"These guys are able to step up and play big in big time games and they're able to come through."
Evans played 21 minutes, scored 8 points and dished out 6 assists. He was the difference in the second half.
"He's not where he needs to be defensively," Bennett said of his lone senior scholarship player. "But he can still come up with some plays and he could body, as an older guy, body [Marcus] Paige a couple of times. His ability to put pressure on the paint and get in there, that stood out.
"He got us some great looks and that makes all the difference in the world," Bennett added.
"It's great," Harris said of having Evans back in the lineup. "Whenever Jontel can come back and play, he's the leader of our team, our point guard. He's the spirit of our defense. Whenever you have him out there, he makes good things happen."
UVa had to deal with a hot-shooting Reggie Bullock, he himself coming back to action following a missed game due to a concussion. He had a game-high 22 points on 7 of 9 shooting. But the Cavaliers limited him to just two points in the game's final 3:08.
In terms of putting points on the board, it was timely scoring by Paul Jesperson and then Evan Nolte that gave the Cavaliers the offensive boost they needed to hold off the fast-paced Heels.
Jesperson hit a 3, drove down the lane in the second half and switched hands in air before laying it in, and drew a nice foul in the post with a no-look pass. Nolte, meanwhile, continued with his knack of coming up big in big games. He scored 9 points, all on 3-pointers (a career high).
"I really didn't know where I was on the court at first," he said of a deep 3 he hit with less than 10 minutes left to play. "And then I shot it and I could tell it was far away because right after it, the crowd, everyone was like, 'Ohhh.' I just tried to shoot it with confidence and it happened to go in."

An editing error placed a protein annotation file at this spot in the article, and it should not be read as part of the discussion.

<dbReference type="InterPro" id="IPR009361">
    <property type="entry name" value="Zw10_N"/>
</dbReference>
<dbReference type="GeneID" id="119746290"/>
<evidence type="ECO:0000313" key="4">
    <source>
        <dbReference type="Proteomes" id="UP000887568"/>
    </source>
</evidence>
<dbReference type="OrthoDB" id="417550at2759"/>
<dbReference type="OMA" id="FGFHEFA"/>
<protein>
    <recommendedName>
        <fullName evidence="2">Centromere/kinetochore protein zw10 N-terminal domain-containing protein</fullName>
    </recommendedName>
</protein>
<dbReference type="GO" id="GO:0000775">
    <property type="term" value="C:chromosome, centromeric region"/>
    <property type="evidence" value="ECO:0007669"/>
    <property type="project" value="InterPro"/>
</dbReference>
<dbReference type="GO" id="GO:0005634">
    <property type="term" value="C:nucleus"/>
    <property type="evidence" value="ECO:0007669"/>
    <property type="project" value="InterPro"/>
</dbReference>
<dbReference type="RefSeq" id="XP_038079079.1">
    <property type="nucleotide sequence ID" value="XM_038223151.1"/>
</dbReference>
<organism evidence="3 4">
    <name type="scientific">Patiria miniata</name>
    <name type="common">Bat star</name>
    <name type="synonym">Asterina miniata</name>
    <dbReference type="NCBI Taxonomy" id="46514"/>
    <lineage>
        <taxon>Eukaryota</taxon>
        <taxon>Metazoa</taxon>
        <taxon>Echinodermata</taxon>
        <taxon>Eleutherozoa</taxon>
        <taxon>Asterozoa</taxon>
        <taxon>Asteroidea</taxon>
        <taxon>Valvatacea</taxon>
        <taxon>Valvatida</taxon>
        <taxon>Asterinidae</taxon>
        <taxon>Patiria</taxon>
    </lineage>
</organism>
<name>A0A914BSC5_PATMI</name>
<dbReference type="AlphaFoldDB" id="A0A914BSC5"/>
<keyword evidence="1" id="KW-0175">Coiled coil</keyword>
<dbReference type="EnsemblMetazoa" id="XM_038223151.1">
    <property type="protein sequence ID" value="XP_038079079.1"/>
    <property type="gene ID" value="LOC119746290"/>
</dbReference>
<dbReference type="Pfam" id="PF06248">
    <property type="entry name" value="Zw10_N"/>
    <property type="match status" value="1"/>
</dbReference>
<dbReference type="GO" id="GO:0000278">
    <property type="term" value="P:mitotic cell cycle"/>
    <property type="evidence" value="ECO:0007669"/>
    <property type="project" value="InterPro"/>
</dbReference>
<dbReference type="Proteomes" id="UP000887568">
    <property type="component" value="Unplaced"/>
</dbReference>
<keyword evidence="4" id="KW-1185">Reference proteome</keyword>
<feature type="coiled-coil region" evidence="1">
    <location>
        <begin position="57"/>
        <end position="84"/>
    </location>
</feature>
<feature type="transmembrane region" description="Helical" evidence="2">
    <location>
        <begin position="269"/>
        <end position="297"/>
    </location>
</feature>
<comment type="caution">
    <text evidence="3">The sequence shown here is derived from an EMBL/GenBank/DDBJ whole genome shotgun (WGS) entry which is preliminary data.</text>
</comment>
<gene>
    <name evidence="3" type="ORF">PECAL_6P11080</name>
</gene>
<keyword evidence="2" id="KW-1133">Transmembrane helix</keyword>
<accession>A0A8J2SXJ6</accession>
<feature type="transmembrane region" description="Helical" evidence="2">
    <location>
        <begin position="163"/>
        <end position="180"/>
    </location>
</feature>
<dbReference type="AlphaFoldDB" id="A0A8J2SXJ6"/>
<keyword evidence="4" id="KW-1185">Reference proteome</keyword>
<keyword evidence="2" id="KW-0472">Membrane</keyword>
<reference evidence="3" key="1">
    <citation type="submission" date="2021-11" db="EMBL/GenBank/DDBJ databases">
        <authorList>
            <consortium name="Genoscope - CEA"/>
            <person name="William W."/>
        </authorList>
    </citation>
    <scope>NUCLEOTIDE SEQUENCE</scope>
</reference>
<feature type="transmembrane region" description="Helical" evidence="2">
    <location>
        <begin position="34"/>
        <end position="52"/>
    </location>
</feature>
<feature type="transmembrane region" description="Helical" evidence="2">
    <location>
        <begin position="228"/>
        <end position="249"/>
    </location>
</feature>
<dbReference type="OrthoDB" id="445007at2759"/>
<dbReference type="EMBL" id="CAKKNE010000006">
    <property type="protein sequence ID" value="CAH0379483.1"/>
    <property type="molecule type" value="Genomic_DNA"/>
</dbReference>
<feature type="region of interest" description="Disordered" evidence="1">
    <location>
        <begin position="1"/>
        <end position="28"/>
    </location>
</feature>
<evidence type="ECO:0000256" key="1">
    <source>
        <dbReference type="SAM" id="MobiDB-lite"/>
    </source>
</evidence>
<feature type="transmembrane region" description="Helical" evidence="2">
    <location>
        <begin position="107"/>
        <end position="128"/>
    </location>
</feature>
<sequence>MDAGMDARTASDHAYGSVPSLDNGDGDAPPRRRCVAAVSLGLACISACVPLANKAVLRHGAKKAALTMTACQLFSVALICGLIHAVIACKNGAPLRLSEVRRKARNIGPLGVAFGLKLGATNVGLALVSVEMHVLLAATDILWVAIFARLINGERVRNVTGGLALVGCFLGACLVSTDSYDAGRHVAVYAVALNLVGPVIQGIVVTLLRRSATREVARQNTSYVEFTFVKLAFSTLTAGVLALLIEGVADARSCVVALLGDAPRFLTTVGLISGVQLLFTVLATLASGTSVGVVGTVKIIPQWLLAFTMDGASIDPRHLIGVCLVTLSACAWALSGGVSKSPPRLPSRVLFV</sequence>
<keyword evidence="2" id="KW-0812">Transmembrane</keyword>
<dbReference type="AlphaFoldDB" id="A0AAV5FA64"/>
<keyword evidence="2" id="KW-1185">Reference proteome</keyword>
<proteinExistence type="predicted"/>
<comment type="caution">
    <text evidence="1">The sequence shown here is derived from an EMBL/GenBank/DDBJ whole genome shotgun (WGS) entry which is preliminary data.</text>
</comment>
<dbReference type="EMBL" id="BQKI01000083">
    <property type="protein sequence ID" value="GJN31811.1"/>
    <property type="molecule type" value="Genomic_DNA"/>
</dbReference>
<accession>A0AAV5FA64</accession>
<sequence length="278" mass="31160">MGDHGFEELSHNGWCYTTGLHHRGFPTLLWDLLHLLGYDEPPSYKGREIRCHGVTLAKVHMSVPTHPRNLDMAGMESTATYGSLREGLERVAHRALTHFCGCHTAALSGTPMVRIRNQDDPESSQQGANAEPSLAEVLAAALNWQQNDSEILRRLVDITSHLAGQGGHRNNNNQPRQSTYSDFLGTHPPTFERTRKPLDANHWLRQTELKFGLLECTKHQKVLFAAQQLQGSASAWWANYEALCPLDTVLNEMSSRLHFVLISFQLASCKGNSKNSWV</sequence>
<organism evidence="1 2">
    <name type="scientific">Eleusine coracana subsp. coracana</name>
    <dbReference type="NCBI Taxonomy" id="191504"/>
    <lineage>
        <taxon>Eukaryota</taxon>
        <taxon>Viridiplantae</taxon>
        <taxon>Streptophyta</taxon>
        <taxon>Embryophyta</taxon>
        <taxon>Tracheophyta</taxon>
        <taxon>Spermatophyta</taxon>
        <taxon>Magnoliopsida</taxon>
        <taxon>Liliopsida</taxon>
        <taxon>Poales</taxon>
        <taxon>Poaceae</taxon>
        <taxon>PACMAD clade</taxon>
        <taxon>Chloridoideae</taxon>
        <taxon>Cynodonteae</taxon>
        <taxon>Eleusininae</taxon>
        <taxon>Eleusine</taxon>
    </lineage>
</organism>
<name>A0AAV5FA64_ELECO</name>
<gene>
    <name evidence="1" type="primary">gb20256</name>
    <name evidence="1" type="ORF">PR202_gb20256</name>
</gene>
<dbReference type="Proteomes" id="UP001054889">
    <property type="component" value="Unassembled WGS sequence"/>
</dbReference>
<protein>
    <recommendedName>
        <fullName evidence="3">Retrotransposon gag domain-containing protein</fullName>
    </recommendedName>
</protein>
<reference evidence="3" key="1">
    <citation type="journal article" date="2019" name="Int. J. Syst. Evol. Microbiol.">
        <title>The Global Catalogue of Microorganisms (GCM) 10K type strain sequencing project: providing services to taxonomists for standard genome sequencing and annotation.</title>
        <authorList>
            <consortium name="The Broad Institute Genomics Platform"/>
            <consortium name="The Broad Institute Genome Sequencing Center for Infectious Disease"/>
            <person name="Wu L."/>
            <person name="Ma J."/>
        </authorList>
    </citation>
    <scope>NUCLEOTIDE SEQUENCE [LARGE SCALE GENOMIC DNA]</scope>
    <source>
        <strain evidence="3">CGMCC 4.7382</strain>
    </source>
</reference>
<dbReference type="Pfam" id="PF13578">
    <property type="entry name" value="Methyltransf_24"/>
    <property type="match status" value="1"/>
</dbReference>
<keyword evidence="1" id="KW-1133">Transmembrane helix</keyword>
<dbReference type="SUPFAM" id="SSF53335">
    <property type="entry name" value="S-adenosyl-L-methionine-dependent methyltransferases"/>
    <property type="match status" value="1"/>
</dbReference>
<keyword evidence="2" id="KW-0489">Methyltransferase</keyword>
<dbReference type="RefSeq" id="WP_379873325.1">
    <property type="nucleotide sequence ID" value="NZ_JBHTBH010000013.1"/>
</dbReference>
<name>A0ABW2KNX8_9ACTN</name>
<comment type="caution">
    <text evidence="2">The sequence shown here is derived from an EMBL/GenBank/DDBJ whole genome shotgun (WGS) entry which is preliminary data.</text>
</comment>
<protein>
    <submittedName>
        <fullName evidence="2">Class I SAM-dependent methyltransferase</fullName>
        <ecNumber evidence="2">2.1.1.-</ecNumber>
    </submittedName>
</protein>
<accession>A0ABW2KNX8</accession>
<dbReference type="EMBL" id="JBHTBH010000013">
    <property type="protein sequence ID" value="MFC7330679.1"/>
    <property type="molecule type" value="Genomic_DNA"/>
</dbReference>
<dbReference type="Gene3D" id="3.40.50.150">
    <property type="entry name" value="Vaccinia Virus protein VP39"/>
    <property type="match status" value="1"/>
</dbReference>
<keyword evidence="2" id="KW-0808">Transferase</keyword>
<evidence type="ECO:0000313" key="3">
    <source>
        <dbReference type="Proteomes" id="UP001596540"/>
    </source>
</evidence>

Shooting with confidence, he reiterated, is the most important part.
"First time playing against Carolina, first ACC game," he said. "I just tried to go in there with confidence and just do the things we do the best."
In snapping a three-game losing streak to the Heels and handing them their first loss at JPJA, UVa held UNC to a season-low 52 points and improved to 9-1 when scoring 60 this season.
Now the Wahoos, after winning their ACC opener for the fourth time in a row under Bennett, hit the road bound for Wake Forest on Wednesday and Clemson this weekend. As the conference schedule takes hold, Bennett said he knows his team will need to keep responding but there was a moment-albeit brief-for appreciating the win.
"I told our guys, 'I'm going to give you 15 seconds to celebrate,'" Bennett recalled of the scene in the locker room. "We put the music on and said let's dance for 15 seconds. And then we shut it off. Said, 'Alright we're done.' I said, 'Now, we're going to get ready to have a good practice on Monday and prepare for a much-improved Wake Forest team.' That's the mindset you have to have.
"It can't linger too long and with a young team, I think you've got to know when you've got to get back to business," he added.